one of my main goals in life is to go to space. seriously… it blows my mind and i want to be a semi-astronaut… i just want to float around and do space activities maybe i will have to pay Richard Branson off or something
McDonald’s has been forced to open its first ever restaurant with a turquoise coloured sign after city planners said the signature yellow sign would be too garish. Officials in Sedona, Arizona told the fast-food giant they were unable to open a restaurant with the trademark yellow logo.This is due to the city’s strict regulations which prevent buildings from ruining the picturesque view of the desert.
Photo credit: Michael Wright/WENN.com
Jeff Koons’s Play-Doh is made up of twenty-seven individual interlocking pieces of painted aluminum and took two decades to fabricate. Definitely not child’s play!
Erased de Kooning Drawing, 1953, Robert Rauschenberg
Wafaa Bilal, '3rdi' (Third Eye), 2010-2011
Iraqi-American artist Wafaa Bilal became bionic for his piece 3rdi when he had a camera surgically implanted to the back of his head. It constantly transmitted photographs to his website and served to comment on the nature of surveillance, the mundane and the things we leave behind.
THE ROTHKO CHAPEL
The Rothko Chapel is an interfaith sanctuary formed around 14 monumental canvases by the artist Mark Rothko. The mission statement of the institute declares that its objective is to ‘inspire people to action through art and contemplation, to nurture reverence for the highest aspirations of humanity, and to provide a forum for global concerns’. Entrance to the building is free (donations are greatly accepted), and it is accessible to people from all walks of life every single day of the year. It has become a pilgrimage stop for thousands of visitors who are entranced by both its importance as an artistic masterpiece, but also as a contemplative environment for people of all religious beliefs.
As it turned out, the Chapel and the paintings within it were Rothko’s final artistic statement to the world. Mark Rothko committed suicide a year before the Chapel’s opening on the 25th February 1970, aged 66. He had ingested an overdose of barbiturates and slashed arteries in his arms. Found by his assistant in Rothko’s New York City studio, the artist had been suffering from depression and had also been diagnosed with a mild aortic aneurysm. Mark Rothko never saw the completed Chapel and never installed the paintings; because he died before the building’s construction, many corrections and alterations have been made to the building throughout the years in keeping with his particular requests.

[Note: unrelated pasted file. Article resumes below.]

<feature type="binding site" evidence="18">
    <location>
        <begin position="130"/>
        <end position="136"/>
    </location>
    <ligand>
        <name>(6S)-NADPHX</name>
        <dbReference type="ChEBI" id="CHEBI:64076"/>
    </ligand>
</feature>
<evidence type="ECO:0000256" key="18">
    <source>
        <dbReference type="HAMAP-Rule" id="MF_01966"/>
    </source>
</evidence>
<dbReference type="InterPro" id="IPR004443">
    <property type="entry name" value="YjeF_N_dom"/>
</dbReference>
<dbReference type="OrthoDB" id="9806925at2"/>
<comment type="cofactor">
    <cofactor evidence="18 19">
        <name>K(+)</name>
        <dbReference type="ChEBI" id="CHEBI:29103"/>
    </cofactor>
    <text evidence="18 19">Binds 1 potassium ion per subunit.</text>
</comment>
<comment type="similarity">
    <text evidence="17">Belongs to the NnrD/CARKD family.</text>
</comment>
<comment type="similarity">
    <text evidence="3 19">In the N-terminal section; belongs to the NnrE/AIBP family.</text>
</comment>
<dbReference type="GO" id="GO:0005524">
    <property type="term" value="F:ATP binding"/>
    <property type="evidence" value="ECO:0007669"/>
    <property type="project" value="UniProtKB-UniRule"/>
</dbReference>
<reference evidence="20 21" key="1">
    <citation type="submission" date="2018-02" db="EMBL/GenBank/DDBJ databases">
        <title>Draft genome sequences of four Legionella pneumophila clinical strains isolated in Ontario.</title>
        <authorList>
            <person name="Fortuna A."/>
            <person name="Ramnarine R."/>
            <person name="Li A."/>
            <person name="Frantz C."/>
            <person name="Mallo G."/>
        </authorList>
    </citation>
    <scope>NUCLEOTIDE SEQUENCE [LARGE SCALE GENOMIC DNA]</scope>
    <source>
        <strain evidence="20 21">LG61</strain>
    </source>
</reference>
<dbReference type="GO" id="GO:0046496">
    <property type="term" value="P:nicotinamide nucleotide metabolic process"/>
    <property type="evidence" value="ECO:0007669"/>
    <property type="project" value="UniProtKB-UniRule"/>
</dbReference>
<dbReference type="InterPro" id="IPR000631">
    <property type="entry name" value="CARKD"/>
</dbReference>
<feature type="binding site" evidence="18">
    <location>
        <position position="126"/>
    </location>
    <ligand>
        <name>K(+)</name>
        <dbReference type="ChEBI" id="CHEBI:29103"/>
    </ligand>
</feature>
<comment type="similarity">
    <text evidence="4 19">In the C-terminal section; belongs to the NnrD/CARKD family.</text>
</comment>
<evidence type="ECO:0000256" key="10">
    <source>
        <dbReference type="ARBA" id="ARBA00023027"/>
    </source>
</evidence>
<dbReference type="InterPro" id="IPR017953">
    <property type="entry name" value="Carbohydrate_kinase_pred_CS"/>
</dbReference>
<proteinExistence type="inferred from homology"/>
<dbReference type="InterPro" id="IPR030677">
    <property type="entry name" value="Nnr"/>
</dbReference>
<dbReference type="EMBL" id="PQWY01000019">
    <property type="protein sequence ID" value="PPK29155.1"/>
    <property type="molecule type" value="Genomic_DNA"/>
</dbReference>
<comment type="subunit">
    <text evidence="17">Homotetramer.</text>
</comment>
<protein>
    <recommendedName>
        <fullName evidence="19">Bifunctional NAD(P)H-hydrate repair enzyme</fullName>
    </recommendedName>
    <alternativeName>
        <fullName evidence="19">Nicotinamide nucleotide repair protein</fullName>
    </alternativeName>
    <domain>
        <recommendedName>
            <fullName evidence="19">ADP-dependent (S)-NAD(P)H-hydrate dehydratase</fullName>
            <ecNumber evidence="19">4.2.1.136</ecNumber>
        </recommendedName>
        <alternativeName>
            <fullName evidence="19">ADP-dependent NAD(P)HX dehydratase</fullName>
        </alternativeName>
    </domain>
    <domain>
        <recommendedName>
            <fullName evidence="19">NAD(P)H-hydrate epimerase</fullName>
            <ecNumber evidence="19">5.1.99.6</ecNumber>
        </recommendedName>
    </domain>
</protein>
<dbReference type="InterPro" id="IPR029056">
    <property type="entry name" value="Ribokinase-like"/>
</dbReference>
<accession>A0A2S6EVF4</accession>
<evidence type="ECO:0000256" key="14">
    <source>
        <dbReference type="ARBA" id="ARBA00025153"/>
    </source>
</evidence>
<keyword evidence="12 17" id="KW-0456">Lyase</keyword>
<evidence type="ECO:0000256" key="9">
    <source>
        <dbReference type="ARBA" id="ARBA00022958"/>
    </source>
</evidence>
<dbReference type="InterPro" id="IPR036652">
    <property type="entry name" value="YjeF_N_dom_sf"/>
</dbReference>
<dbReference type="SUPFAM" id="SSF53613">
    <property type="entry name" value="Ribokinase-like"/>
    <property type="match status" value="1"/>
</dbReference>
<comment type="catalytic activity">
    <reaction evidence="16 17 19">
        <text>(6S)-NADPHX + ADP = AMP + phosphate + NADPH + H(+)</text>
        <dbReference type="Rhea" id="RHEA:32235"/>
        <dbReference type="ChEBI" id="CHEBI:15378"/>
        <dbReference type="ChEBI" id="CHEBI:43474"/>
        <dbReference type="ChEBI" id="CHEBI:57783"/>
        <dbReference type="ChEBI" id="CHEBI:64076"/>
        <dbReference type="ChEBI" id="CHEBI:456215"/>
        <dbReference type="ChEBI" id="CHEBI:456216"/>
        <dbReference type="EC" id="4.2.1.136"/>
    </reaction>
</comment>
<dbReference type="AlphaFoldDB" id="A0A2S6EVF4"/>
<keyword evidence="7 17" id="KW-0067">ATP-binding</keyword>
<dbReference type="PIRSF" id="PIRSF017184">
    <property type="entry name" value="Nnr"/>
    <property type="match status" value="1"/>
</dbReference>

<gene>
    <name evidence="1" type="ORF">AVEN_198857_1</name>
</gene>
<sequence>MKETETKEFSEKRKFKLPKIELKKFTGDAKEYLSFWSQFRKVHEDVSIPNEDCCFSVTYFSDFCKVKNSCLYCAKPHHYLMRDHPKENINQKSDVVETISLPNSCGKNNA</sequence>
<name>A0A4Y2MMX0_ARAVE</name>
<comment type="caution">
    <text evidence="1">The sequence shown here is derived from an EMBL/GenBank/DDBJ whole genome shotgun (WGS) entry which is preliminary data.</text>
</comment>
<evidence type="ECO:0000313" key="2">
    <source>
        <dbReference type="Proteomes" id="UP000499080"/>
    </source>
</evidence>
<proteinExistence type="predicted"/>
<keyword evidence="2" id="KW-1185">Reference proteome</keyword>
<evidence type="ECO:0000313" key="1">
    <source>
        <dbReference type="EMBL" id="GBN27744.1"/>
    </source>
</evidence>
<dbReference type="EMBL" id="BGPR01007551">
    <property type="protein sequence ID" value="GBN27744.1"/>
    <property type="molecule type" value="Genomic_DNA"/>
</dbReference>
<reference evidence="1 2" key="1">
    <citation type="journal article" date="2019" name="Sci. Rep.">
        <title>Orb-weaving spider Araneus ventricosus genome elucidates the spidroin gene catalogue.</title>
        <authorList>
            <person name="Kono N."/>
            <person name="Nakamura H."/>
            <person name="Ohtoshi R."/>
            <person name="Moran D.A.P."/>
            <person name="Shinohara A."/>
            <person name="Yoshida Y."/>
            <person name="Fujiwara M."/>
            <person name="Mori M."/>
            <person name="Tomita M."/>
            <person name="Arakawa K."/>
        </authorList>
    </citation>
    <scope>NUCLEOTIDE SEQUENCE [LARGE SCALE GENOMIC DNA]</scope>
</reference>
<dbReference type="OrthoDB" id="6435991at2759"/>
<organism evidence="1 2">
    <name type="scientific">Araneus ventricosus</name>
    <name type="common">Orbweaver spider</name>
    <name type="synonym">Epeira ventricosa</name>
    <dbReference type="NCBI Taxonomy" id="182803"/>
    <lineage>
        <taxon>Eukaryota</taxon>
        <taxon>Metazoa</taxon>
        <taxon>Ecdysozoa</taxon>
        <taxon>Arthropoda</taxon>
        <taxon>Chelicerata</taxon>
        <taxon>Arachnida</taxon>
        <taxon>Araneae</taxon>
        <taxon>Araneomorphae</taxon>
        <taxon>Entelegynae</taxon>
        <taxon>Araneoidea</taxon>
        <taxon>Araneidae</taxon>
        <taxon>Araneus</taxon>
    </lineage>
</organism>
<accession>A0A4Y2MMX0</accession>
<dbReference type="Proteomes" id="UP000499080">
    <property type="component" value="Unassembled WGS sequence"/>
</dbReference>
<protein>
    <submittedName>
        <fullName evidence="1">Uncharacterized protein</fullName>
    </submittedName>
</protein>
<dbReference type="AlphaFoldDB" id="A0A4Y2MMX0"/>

The Rothko Chapel blurs the lines and distinctions between architecture and art, challenging these definitions in its aesthetic effect. A duo of dichotomies is present within the space — firstly, Johnson and Rothko’s attempted collaboration in its design and secondly, the origins of Catholic faith as opposed to the humanitarian approach preferred by Rothko. It is monumental as the only existing works by Rothko that resulted in a marked interplay between the building’s plan and the paintings. Shaping the setting for his pieces, the canvases were formulated with the space in mind; a complete and entire project driven wholly by the artist’s instincts.
It could even be said that The Rothko Chapel is one of the best examples of the whole artistic movement of modernism. Rejecting the traditional forms of the past in the model of a religious church, the nondenominational chapel is alive with the universal ceremony of human contemplation. It is a place that celebrates faith of all kinds, rallying in the progress for peace, freedom and social justice throughout the world.